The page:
“We had literally zero expectations. We brewed 40 litres of this beer to start with. I thought it would be the only 40 litres we would make,” said Heise.

“A lot of craft beer is targeted more to urban markets. It’s been awesome, there’s been an overwhelming response from rural folks, farmers, pulse crop growers. (They’ve) really embraced it.”

Rebellion worked with, among others, AGT Foods to develop the beer and source the lentils. Because the beer has become so popular, AGT has taken the recipe to another place where they do business, Australia, and bottled the beer for consumers there. The beer included a generic version of the Rebellion hop logo on the label.

Rebellion lentil cream and amber ale cans are now available at Happy Hour in four packs and singles. Rebellion is hoping to release their IPA and oatmeal stout in cans later this winter.

Saskatchewan's Craft Beer Industry Ready For Take Off
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The Saskatchewan craft beer business is in the middle of some big and exciting changes as a lot is happening at Rebellion, Pile O’ Bones and Black Bridge.

We’ll start in Regina with Rebellion. The Dewdney Avenue based brewery’s third anniversary is quickly approaching and the new year could be the biggest one yet for Mark Heise and the gang. Recently, the brewery received a $330,000 grant from the federal and provincial governments through the Saskatchewan Lean Improvements to Manufacturing program. Rebellion will be using this money to not only install an exterior grain bin, which is great, but it will also help them install a canning system.

For us at Happy Hour, that means we’ll soon be able to carry even more Rebellion products. Whether you want to fill a growler, buy one of their specialty bottled products or just want a grab a can or two. We’ll have it all. We don’t have an official landing date for the new canned products (which will include their gluten-free Lentil Cream, as we get plenty of requests to carry it) but we imagine it will be in the next few months.

Before that, Rebellion also installed a fancy new filtration called a centrifuge. What this means is they can now produce cleaner, crisper beers. Who doesn’t love that?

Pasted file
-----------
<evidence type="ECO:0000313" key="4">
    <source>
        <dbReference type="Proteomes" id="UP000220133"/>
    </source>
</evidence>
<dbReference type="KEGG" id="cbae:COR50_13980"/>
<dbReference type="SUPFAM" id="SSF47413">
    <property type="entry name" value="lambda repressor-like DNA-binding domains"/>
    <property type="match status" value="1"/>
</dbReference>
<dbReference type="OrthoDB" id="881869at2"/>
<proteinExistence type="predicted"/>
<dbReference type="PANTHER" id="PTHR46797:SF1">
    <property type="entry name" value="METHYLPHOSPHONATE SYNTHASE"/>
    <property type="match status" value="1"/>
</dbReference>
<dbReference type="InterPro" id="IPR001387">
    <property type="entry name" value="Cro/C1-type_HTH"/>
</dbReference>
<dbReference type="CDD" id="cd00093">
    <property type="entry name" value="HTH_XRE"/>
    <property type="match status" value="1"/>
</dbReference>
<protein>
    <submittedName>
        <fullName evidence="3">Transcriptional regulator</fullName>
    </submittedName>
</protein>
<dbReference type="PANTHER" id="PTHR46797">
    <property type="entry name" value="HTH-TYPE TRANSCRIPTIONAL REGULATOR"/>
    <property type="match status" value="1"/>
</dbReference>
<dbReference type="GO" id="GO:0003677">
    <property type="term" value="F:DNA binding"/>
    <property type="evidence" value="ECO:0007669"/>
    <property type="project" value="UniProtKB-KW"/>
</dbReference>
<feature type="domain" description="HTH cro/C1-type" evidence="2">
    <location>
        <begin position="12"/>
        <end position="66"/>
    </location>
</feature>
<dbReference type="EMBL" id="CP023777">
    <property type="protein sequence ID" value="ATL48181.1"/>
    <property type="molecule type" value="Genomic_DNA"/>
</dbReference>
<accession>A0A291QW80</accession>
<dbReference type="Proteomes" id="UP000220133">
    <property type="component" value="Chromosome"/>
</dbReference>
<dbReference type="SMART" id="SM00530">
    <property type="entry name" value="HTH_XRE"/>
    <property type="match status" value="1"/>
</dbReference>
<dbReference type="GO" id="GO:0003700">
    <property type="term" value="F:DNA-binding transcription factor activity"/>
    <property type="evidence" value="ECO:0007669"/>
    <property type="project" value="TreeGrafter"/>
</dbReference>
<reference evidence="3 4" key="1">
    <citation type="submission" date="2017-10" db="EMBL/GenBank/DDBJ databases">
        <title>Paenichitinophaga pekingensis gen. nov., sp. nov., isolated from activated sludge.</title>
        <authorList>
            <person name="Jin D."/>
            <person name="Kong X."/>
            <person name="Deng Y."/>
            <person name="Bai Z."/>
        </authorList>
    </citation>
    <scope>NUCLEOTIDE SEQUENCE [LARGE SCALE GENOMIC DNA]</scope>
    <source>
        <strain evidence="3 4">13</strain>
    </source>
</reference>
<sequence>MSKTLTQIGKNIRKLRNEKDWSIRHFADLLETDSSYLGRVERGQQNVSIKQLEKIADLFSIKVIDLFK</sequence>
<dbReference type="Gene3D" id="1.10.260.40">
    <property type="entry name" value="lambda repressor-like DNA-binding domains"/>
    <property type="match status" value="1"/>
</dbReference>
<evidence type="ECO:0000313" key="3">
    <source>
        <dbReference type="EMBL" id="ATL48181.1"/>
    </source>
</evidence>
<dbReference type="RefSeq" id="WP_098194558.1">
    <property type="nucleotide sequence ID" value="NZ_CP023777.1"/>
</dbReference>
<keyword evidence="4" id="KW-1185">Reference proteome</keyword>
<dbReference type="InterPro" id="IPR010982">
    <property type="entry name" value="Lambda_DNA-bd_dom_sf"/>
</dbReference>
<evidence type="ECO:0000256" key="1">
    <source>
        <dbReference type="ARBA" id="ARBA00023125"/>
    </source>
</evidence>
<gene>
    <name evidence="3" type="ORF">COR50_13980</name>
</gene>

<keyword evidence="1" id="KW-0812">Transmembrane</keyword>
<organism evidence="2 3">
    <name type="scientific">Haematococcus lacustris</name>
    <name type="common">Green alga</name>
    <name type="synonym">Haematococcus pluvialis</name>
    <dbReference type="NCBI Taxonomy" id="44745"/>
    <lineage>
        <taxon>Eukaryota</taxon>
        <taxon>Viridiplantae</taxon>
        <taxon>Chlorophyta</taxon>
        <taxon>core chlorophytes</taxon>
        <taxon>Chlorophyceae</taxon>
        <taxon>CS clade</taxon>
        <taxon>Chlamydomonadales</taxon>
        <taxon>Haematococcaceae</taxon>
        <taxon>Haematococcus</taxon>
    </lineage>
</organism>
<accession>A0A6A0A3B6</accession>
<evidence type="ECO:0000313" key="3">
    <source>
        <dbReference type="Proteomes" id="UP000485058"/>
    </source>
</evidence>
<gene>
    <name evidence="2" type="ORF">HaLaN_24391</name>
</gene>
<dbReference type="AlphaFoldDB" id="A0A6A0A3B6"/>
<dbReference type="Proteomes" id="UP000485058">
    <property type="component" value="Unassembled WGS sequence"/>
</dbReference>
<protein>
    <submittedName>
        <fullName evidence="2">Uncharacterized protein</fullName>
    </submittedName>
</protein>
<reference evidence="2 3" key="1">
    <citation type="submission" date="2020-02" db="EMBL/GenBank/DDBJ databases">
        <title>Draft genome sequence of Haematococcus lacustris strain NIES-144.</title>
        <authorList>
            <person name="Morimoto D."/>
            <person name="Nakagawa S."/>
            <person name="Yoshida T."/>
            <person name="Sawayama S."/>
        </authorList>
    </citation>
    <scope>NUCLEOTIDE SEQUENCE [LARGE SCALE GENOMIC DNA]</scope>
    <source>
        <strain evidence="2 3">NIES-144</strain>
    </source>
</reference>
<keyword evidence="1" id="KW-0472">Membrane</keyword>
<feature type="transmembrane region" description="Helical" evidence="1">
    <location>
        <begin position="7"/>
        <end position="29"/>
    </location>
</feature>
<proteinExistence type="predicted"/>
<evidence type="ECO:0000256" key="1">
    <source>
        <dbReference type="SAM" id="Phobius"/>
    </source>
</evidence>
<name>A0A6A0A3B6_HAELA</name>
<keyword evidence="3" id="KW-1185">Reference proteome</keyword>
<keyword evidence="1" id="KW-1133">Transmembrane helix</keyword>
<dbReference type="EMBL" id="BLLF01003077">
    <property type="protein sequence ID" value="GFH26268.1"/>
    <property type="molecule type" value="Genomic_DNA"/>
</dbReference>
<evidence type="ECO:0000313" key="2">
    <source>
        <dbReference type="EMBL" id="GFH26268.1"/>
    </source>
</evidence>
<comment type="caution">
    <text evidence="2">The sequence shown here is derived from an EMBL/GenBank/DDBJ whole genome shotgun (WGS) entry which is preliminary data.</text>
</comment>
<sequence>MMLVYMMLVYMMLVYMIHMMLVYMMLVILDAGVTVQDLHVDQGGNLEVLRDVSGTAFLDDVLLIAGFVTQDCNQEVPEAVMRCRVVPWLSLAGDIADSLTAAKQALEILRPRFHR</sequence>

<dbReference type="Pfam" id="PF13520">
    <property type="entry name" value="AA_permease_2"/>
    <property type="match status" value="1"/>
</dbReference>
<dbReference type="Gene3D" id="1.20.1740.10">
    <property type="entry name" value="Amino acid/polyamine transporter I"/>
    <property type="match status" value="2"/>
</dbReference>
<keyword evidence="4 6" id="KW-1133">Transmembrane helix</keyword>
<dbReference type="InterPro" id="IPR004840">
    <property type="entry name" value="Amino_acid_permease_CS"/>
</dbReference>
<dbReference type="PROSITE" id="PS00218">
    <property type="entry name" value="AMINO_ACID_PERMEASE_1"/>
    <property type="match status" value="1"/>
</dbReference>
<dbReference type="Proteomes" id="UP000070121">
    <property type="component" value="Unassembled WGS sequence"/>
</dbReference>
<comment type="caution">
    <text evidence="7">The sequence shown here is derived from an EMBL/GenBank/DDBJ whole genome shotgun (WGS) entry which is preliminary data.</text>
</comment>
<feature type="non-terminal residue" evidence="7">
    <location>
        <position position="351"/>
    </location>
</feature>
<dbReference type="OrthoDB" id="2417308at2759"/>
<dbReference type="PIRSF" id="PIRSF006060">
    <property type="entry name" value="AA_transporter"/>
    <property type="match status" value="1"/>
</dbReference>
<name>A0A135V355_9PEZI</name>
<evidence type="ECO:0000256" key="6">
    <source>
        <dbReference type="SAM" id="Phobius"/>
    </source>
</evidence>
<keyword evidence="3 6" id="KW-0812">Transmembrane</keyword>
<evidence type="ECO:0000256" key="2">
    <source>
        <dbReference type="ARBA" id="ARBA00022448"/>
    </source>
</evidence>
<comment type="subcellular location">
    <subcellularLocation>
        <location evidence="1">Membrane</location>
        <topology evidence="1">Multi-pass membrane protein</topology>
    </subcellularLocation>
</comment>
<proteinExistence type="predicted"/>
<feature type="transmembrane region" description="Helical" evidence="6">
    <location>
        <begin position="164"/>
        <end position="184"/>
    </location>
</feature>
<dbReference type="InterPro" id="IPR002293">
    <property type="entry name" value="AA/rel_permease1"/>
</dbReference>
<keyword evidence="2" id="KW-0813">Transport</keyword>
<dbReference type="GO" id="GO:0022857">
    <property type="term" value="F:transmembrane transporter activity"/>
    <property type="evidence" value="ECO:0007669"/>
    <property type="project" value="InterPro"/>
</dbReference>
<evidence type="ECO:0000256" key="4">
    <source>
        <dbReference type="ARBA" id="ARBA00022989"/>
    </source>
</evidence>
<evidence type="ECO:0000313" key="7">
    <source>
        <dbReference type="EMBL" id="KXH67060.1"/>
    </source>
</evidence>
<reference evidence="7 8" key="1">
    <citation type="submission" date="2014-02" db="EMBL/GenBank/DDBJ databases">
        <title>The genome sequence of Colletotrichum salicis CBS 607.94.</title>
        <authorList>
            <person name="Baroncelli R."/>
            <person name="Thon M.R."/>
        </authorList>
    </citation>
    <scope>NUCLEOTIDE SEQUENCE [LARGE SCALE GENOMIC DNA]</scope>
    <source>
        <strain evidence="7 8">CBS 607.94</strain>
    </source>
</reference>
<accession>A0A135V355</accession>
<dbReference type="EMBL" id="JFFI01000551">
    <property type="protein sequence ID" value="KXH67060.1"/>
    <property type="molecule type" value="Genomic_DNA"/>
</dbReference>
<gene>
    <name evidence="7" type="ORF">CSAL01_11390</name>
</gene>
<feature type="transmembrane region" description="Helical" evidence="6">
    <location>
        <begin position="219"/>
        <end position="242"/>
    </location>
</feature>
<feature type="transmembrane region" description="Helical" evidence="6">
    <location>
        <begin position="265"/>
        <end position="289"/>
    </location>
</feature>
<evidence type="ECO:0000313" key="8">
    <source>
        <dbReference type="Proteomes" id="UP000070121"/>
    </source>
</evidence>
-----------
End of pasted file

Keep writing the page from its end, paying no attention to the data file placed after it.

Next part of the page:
In the heart of downtown Regina, Pile O’ Bones is taking their game to the next level. Over the weekend, Glenn Valgardson and the guys had the tricky task of getting some new huge tanks into their brewery. This would be difficult enough for most local brewers, but it’s an even bigger challenge for Pile O’ Bones since they are in the basement at O’Hanlons, so getting giant objects down there isn’t exactly the easiest process. They have plenty of pictures on their Facebook page to prove it.

The work will be worth it though as Regina’s youngest brewery will be able to increase their production to volumes they haven’t seen before. That means more beer will be available not only to us at Happy Hour but bars and restaurants across the area.

Last but certainly not least, Black Bridge in Swift Current is making a big change in how they sell their beer. Black Bridge has decided to make the switch from 355ml cans to 473ml, also known as the tall can. If you’ve ever checked out craft beer in other provinces, you already know that this is the most popular vehicle for bringing craft beer home. You’ve already seen it at Happy Hour too with our ever growing selection of individual tall cans so you can make your own pack of beer.

This change also means we’re going to change how you can buy Black Bridge from us. For the first time, we’ll be offering their cans for individual sale.

As they change cans, Black Bridge has also made a change to their core. Joining the Milk Stout, IPA! and Pseudo Lager in the variety pack will be their Wheat Burst.

It’s an exciting time to be a craft beer drinker in Saskatchewan as the relatively new scene continues to evolve. As it does, our promise to you is we’ll always have the best Saskatchewan brewers have to offer whether it’s on tap or in the fridge.